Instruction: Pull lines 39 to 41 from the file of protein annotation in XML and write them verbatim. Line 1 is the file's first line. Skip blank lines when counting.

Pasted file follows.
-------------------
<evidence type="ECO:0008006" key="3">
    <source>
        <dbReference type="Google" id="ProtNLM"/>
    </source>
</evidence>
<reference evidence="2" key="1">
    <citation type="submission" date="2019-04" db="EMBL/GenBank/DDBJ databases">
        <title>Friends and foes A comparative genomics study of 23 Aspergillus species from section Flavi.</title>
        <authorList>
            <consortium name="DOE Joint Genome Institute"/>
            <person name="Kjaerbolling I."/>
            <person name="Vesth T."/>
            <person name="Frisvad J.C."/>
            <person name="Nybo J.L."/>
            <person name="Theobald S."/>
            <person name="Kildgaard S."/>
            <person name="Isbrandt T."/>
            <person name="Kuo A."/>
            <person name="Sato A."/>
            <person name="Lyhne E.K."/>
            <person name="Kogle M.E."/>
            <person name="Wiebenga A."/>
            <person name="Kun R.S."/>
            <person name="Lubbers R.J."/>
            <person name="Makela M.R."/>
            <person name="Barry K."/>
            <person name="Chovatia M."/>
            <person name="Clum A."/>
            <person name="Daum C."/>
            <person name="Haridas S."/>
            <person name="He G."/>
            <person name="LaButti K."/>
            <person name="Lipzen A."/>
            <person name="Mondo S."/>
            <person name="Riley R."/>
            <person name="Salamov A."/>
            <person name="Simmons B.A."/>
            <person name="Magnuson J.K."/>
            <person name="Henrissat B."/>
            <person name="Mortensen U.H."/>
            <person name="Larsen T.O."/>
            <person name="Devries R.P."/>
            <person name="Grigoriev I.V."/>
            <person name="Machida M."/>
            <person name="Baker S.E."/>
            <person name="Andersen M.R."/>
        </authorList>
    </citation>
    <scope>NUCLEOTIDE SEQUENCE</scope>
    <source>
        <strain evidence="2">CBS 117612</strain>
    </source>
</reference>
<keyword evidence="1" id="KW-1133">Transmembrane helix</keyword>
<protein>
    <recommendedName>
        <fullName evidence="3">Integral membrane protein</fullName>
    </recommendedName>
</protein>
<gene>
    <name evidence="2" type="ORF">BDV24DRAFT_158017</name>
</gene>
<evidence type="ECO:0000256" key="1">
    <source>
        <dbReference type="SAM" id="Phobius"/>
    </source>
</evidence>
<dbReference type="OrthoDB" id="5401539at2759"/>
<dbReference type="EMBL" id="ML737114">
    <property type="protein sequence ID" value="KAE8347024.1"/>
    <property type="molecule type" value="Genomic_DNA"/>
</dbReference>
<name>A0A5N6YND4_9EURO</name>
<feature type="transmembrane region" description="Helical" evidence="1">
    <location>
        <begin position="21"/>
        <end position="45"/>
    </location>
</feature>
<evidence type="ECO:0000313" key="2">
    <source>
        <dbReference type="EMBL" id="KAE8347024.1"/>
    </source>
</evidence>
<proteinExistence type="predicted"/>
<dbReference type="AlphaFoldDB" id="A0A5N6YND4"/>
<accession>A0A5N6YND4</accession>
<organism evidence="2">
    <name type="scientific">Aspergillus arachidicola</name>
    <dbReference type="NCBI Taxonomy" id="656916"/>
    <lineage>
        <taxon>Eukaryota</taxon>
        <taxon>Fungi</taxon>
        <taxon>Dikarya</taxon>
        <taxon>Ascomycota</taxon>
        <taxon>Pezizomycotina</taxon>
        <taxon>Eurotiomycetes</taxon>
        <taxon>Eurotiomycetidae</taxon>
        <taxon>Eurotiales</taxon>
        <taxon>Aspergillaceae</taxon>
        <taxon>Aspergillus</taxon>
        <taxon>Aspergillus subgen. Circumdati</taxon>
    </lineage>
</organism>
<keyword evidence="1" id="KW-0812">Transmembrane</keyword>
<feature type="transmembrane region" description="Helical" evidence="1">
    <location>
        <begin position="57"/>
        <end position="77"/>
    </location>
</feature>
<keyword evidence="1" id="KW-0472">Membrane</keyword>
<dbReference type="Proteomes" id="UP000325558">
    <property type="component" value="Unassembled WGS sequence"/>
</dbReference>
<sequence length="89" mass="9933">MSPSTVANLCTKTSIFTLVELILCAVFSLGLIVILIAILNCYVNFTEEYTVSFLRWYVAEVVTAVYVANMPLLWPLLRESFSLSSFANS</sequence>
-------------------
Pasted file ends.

            <person name="Henrissat B."/>
            <person name="Mortensen U.H."/>
            <person name="Larsen T.O."/>